But please, let’s all cool off for a moment, reach down into the trash can, and retrieve our floss. Because while it’s true that evidence in favor of flossing is lacking, you should probably still do it. Many dentists have known all along the research isn’t there, and they kept on recommending flossing anyway. Just hear me out—their intentions are pure. (Full disclosure: I was briefly a copy editor at a marketing firm for dentists. It was awful, and it in no way clouds my judgment with this story.)

Dentists tell their patients that flossing removes plaque from between teeth—gunky stuff that can lead to tooth decay and gum disease. That’s the story, anyway. As the AP pointed out in their piece, studies haven’t confirmed flossing prevents decay and disease. And the ones that have shown some sort of benefit have been flawed, relying on too few subjects over too little time. Indeed, because the evidence just isn’t there, the feds last year stopped recommending flossing to the public.

Here’s the thing, though. The lack of evidence for the benefits of flossing is nothing new. “To be honest, many of us in the dental public health community have known for years that the information was sparse,” says Scott Tomar, editor of the Journal of Evidence Based Dental Practice.

So why keep propagating the myth? Why force the public to stick their hands in their mouths? Well, because while the effectiveness of flossing isn’t proven, it’s also not disproven, at least not yet. Scientists are still gathering string—and it’s proving difficult.

Dental Bonding – A Solution to Chipped, Stained OR Gapped Teeth

Dental bonding is a type of cosmetic dental procedure. In which, the plastic materials called composite resins are used on person’s teeth to enhance aesthetic oral appearance. This substance is applied, shaped and polished according to individual’s own teeth tone and size and adapted to remaining teeth structure. It is mainly maneuvered to cure stained/discolored or chipped teeth improving one’s smile.

dental-bonding

When should I consider dental bonding?

Dental bonding needs to consider one’s right candidacy at first.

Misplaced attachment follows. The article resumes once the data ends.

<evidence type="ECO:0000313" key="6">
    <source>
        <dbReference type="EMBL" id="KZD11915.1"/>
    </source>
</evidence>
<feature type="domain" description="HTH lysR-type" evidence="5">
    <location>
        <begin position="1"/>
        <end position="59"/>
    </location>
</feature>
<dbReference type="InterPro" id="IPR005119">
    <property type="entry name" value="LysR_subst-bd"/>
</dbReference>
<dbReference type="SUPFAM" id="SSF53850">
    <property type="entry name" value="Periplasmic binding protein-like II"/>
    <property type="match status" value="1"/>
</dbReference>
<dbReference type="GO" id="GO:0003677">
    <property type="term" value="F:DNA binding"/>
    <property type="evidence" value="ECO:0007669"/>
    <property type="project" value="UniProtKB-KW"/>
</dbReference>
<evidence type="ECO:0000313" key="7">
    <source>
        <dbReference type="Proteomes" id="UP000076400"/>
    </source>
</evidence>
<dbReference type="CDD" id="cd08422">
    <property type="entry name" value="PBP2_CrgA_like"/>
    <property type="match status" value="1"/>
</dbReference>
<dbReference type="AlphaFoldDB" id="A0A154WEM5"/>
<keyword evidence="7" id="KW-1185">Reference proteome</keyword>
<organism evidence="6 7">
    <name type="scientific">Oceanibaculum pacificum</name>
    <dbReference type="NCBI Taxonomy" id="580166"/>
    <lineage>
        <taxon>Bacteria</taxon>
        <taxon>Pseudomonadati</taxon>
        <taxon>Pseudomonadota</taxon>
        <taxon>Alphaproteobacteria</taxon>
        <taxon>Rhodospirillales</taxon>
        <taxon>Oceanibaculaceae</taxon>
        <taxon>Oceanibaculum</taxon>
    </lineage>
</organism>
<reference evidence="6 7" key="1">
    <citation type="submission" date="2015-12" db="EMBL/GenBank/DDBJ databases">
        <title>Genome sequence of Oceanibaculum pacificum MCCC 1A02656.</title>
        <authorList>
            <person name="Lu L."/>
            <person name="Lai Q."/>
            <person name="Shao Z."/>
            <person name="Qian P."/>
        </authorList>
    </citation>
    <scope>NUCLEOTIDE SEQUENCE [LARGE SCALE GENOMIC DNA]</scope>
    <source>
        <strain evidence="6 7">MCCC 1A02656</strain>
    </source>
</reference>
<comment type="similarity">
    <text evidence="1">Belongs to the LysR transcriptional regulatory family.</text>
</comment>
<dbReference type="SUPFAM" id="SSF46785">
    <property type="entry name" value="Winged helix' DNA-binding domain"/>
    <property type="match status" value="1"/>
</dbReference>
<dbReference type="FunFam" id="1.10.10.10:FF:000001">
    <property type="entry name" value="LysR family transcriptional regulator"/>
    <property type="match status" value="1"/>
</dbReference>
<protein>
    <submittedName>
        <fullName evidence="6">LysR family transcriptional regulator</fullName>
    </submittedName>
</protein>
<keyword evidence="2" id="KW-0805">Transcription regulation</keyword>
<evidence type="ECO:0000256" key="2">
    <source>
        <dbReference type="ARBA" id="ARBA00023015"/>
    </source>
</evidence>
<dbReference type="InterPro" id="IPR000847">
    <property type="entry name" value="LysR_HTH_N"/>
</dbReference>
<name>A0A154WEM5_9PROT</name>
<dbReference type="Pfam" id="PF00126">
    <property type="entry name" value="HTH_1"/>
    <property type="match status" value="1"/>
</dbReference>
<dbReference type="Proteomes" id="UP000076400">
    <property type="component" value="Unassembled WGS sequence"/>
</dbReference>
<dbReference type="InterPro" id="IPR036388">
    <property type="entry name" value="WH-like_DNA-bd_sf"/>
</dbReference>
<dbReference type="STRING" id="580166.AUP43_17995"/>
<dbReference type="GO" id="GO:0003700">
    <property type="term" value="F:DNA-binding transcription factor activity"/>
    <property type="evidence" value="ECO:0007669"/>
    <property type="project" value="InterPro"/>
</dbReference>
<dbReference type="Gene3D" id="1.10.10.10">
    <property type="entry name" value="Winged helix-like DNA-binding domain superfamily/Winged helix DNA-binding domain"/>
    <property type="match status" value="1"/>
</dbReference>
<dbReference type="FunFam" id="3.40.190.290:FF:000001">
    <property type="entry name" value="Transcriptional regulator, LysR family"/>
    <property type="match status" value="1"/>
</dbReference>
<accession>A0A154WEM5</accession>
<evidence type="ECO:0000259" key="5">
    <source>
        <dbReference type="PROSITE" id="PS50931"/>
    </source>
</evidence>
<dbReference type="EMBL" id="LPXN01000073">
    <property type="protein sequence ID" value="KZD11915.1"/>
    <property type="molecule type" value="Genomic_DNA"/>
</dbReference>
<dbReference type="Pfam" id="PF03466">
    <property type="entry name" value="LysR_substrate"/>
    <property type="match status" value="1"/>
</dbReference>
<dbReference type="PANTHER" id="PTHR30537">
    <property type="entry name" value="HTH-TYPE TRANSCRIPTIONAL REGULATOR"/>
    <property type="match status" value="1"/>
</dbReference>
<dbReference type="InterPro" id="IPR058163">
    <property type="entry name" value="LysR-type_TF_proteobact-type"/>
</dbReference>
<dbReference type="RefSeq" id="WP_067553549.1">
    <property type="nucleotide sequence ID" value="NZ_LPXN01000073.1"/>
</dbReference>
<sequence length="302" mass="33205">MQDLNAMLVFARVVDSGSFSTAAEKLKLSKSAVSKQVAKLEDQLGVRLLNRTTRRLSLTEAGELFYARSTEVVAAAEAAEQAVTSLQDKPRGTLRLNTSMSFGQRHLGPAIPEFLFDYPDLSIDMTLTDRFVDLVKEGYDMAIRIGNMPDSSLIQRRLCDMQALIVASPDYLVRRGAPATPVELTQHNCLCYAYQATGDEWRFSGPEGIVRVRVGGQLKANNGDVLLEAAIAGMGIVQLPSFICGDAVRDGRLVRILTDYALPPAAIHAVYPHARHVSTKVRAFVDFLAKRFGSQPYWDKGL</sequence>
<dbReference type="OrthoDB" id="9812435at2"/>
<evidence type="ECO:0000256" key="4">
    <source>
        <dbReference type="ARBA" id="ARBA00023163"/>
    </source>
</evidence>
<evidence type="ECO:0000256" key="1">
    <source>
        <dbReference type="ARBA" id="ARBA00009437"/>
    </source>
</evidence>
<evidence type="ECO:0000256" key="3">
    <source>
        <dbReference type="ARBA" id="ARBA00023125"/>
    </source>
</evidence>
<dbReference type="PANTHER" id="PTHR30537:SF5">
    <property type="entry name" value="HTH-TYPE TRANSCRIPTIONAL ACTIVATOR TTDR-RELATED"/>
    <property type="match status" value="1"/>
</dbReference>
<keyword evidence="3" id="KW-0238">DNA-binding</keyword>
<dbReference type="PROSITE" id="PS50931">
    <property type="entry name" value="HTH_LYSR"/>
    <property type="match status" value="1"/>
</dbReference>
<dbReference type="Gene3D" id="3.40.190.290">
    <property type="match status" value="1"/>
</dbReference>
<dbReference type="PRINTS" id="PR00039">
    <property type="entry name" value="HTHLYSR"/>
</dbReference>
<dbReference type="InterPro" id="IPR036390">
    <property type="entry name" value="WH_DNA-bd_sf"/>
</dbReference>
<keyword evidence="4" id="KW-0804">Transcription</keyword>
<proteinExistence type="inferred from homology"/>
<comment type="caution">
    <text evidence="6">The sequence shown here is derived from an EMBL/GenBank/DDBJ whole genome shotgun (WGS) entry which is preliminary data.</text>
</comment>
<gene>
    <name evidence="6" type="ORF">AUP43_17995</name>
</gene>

If you are with the following dental issues, you owe a consultation to your dentist:

  • Decayed tooth
  • Minor chips, cracks on teeth
  • Discolored/ugly teeth
  • Teeth gaps (spaces between teeth)
  • Poorly sized and shaped teeth (shorter in line with other teeth structure)
  • Receding gums (enhancing teeth structure to prevent loss to teeth root)

It fixes above oral issues and greatly beautifies facial look!

How is dental bonding performed?

The dental bonding is a special preparation that usually does not require the patient to undergo anesthesia. Fillings for tooth decays or sort of repairing may need it. To create the materials that can match one’s teeth color and tone very closely is the first step.

Next is a bonding process in which, the teeth surfaces are roughened to ensure material’s nice attachment to them. The resins that are specially prepared matching one’s teeth are then applied and shaped as planned. This material will now need to be hardened using special light or laser. Following is a final trimming, polishing and shaping until it looks quite adapting to the remaining structure of teeth.

Dental bonding usually takes from half an hour to an hour to complete.

What are the benefits of dental bonding?

The advantages of dental bonding are tremendous. As compared to other cosmetic dental surgeries, it is less expensive. Bonding will probably not require lab work to be created. They are made easily in offices except there are more teeth involved needing bonding.

Being most advantageous, it mainly does not require much of enamel scratching unlike some procedures like dental veneers or crowns.

Although the dental bonding treatment has some limitations like not too long durability or more vulnerability to cracks and breaks, many people choose it depending on their timely requirements and results. For minor cosmetic requirements, it’s a perfect oral solution.

Is dental bonding long-lasting?

Usually up to 4 years to 10 years span. At the same time, how you care for it will also decide its healthy life. Oral hygiene, prevention from harmful habits/materials is advised. In future, it can also be replaced or repaired with additional touches.

What is post-op care for dental bonding?

Not much, typically! Better oral hygiene, dental care with appropriate teeth brushing and flossing can preserve it well. Regular followup to your dentist for teeth cleaning is a preventive step for any discrepancy.

As we know it’s susceptible to cracks easily, avoid some habits like chewing hard foodstuffs or materials that can cause damage to bonding. If you notice something unusual with it, see your doctor immediately to have it corrected before further worsening.

How much dental bonding cost?

Not much costly against cosmetic dental treatments alike! As demography will vary, the costing will also. One can compare the prices of dental bonding city to city and country to country. Dental tourism is a face that is, at present, in high demand for its lower prices and quality treatments accessible worldwide!